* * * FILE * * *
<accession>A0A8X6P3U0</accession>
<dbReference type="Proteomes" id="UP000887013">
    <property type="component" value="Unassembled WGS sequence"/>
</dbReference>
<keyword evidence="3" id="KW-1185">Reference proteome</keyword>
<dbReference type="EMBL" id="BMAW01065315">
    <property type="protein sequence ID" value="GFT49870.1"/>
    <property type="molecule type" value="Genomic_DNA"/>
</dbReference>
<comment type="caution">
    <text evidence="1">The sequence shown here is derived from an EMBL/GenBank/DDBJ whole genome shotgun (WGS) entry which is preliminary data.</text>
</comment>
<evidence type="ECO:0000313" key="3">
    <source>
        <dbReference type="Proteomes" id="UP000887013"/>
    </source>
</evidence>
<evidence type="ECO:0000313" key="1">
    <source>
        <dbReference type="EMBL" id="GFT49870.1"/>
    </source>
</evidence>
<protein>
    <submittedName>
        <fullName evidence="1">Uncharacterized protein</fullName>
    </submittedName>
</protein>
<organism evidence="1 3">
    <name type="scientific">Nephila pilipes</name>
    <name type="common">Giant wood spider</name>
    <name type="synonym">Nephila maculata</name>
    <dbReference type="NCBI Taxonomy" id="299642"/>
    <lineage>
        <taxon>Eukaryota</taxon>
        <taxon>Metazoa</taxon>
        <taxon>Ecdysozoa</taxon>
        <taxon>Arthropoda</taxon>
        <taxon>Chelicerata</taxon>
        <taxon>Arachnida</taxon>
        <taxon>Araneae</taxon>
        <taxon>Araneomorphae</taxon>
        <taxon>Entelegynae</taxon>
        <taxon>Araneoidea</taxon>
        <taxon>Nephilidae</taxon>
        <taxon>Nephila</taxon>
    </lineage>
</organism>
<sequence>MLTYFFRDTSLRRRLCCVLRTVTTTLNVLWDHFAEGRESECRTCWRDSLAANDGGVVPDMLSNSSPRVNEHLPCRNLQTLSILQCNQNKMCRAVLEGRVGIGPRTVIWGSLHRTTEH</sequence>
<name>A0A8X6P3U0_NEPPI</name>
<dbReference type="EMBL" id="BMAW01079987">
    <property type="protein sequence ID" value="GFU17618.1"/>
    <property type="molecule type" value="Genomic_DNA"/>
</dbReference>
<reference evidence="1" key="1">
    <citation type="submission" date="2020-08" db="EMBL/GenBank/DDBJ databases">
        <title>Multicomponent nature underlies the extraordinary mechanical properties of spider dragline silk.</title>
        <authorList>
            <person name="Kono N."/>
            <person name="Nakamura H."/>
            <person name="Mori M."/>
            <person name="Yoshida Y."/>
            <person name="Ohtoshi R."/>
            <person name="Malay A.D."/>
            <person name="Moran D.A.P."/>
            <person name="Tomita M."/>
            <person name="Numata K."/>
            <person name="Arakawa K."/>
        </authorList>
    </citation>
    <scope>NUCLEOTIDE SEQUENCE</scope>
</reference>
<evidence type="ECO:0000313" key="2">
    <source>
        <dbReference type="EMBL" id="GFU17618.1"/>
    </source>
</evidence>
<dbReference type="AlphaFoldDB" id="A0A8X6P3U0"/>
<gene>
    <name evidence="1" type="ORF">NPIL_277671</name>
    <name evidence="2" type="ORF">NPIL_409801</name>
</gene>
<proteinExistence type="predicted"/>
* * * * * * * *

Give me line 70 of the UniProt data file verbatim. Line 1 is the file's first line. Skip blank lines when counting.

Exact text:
    <scope>NUCLEOTIDE SEQUENCE</scope>